"Where do I get my inspiration? Just look out that window," says artist and fashion designer Koos Van den Akker as he sits at his sewing machine surrounded by pieces of colorful fabric. "The buildings, the streets, the traffic, the people - the picture is constantly changing. This city is one big collage!"

Collage. Webster defines it as an art in which bits of objects are pasted on a canvas or other surface in an incongruous way to create strange and witty effects or suggest symbolic meaning.

Koos, who has been called the "Pasha of Patchwork," celebrates the art in almost every outfit he produces. His cutting table is a miniature skyscraper of scraps - piled high with materials of all different kinds, shapes and colors.

"I use them the way a painter uses his palette and brush," explains the designer. "I move them here. I move them there. I combine and recombine to get interesting designs. Slowly, an idea will begin to take shape and grow. The pattern comes first; then the fashion design.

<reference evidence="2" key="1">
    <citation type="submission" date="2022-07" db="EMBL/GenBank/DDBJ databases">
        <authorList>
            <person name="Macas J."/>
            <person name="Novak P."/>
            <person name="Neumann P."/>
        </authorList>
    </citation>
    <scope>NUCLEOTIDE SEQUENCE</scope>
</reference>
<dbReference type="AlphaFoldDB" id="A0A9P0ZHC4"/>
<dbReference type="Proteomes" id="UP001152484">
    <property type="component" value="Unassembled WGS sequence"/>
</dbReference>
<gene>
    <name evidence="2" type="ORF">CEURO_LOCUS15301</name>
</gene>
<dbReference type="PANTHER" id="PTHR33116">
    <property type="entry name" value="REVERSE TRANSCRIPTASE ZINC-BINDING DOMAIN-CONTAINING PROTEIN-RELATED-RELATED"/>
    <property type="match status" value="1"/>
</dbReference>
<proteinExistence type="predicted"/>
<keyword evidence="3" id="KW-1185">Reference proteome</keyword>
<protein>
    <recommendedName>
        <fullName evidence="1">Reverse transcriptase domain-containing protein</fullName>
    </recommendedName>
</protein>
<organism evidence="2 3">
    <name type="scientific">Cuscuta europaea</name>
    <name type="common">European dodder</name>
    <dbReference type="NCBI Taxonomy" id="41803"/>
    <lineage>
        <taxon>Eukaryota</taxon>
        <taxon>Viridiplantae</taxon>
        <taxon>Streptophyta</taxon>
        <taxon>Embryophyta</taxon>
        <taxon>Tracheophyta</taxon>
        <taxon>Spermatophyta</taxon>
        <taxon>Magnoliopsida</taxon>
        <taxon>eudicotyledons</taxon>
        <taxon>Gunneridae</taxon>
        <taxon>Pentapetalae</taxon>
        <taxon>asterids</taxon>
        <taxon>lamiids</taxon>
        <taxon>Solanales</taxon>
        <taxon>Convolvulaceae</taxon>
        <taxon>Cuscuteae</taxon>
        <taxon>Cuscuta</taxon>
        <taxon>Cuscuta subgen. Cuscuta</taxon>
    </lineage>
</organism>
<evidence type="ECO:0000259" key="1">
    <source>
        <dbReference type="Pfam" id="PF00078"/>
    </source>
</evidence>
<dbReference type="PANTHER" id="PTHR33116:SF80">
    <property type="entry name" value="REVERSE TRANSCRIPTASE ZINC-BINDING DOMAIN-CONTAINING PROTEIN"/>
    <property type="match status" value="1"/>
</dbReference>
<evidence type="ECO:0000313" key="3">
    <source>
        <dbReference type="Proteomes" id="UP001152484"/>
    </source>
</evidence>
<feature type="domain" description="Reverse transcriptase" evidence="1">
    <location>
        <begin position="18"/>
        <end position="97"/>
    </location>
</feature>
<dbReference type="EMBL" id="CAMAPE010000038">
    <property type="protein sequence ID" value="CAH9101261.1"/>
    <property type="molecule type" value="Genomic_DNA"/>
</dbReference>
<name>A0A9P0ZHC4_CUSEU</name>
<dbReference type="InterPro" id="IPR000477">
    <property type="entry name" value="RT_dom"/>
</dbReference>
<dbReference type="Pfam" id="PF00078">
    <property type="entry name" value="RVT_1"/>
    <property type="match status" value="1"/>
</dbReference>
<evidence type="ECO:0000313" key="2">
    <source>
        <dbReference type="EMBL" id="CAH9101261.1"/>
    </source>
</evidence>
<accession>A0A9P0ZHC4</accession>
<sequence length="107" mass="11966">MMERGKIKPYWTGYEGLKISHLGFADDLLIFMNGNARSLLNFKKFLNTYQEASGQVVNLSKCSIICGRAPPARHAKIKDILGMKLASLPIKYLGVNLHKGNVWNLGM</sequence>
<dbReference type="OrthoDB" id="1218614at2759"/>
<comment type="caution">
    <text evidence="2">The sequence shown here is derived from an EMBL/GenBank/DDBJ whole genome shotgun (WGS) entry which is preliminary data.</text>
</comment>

"It is not the clothes I like so much as the art, you see. If I could earn a living making my little collages, I could easily give up fashion. The glitz and the glamour really mean nothing to me. But I have found a niche in the apparel industry; a place where I can be as creative as I want and still make enough money to pay the rent. So, I'm content. And it pleases me to please my customers. They're not average people buying average clothes. My customers are connoisseurs who seek the different and unique . . . they wear their art. It is for them that I work here at my little sewing machine."

Koos pats the sewing machine affectionately, never missing a stitch. Clearly, wasting time isn't his nature, and it's fascinating to watch him juggle several projects deftly and simultaneously. Obviously, this man has had to be clever and move quickly to survive.